- Require co-payments for medical visits – Requiring prisoners to pay for medical care was instituted to deter people from seeking medical care, discouraging so-called “frivolous” sick call visits. Because prisoners’ income is extremely limited, requiring co-payments means that sick people will go untreated, “minor” medical problems will worsen, infectious diseases may spread, and serious diseases like cancer may not be diagnosed. The National Commission for Correctional Health Care (NCCHC) has officially opposed instituting co-pays since 1996.
- Substitute generic medicines – A very common cost-cutting strategy is to substitute generic medicines for more expensive, brand-name medications. Unfortunately, generic medicines do not automatically duplicate the medical effects of a similar but more expensive medication. Prisoners subjected to substitutions may not experience the same results from generic medicines, and their health often deteriorates. Also, medications for many serious illnesses (like HIV/AIDS and Hepatitis C) do not have effective generic counterparts.
- Eliminate 24-hour services – Many prisons and jails have cut back on staffing hours, resulting in an absence of medical staff and emergency medical services when needed. Emergency room services and ambulance costs are expensive and require guards to accompany prisoners, so they are rarely accessed.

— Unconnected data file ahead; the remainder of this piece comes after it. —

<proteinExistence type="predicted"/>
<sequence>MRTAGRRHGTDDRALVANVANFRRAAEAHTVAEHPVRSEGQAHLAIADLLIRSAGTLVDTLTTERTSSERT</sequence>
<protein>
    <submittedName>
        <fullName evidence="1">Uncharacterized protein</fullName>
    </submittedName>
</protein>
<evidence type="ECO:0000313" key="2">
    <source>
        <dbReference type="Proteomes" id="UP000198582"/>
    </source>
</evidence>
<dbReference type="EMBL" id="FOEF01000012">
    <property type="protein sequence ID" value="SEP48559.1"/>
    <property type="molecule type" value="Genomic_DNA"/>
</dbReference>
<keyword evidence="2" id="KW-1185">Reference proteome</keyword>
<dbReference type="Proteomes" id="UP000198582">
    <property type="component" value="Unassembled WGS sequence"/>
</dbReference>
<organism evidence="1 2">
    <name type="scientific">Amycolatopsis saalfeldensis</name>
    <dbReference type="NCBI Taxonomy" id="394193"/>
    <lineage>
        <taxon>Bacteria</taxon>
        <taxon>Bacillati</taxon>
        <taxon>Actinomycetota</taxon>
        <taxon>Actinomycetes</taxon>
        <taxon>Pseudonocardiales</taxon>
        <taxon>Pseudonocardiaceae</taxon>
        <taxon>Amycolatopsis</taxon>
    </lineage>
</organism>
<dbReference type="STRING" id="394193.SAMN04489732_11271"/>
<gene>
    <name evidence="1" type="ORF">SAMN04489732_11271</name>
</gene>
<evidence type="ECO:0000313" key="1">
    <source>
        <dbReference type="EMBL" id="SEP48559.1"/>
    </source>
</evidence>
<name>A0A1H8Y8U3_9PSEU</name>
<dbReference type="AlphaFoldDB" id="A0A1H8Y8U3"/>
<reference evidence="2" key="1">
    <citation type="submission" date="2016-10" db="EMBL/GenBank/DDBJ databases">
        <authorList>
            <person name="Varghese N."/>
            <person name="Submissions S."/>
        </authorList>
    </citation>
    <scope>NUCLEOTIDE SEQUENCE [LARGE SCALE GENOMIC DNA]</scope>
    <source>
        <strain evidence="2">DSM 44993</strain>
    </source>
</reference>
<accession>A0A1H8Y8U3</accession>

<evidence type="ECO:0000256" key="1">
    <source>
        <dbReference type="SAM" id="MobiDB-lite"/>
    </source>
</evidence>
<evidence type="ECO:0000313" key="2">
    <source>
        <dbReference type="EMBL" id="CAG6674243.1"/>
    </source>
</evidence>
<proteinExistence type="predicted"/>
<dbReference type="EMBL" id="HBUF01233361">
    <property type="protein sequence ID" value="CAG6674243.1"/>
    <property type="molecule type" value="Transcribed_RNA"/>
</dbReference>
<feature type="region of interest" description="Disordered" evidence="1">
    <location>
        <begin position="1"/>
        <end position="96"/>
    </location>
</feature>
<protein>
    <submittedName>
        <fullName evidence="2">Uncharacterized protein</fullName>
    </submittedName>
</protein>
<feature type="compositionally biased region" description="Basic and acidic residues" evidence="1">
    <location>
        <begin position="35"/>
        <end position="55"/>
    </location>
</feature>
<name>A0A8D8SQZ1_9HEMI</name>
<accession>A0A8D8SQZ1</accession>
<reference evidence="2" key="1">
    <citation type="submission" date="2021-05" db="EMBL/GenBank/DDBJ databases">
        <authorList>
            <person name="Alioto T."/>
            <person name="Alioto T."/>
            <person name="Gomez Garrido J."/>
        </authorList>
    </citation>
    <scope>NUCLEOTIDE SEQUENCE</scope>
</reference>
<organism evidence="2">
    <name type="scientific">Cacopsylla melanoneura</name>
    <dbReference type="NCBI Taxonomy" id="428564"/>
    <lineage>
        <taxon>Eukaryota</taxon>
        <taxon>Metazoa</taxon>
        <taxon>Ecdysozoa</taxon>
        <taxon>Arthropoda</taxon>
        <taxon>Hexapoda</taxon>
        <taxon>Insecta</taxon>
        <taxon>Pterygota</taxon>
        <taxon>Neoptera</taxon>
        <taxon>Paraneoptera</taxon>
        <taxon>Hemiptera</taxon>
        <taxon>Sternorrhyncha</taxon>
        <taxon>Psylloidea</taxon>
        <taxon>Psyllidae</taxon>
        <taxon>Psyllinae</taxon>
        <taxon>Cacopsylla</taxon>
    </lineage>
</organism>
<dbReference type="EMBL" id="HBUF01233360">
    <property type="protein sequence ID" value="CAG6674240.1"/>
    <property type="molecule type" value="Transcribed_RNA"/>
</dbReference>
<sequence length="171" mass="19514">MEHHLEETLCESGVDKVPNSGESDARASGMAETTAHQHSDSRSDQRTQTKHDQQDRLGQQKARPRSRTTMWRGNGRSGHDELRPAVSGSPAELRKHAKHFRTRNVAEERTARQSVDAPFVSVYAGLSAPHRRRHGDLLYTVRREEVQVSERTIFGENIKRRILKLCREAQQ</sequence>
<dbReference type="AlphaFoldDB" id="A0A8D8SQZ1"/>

- Charge prisoners for medications – Many prisons and jails now require prisoners to buy their own medicine, including over-the-counter meds like aspirin or allergy medication. Most people in prison simply do not have incomes that allow these purchases, so prisoners are going untreated for minor illnesses that nonetheless cause them unnecessary pain and suffering.
- Divert or release sick and elderly individuals – Aging prisoners are one of the main causes of increased prison health care costs. People with life-threatening or serious illnesses, including mental illness, should not be incarcerated in the first place, as the prison environment is not conducive to good physical or mental health. Although many states and the Federal government have compassionate release programs for terminally ill prisoners, these programs are generally ineffective. Their guidelines are difficult to meet, requiring medical opinions that a person has 6 months or less to live, and posing procedural hurdles that are difficult to overcome.
- Reduce the number of referrals to outside hospitals and specialists – Transportation is a large part of the cost of referrals to outside hospitals, averaging $2000 per 24-hour period per inmate. Reducing the number of visits to outside providers also means that people are being denied access to necessary specialists and medical procedures.
Most of the health care corporations contracting with prisons are privately-owned. Corizon, the largest with annualized revenues of $1.5 billion, has operations in over 29 states and is 3 times the size of its next largest competitor. Corizon also has contracts in the jails of major cities, including New York, Philadelphia, and Atlanta. Other sizable privately-held corporations include Wexford Health Sources, Correct Care Solutions, Corrections Health Care, NaphCare, Armor Correctional Health Services, and others.
Centurion Managed Care is a joint venture of MHM Services and Centene Corporation, both publicly-held. Centurion provides health care services to 5 state prison systems through subsidiaries in each state.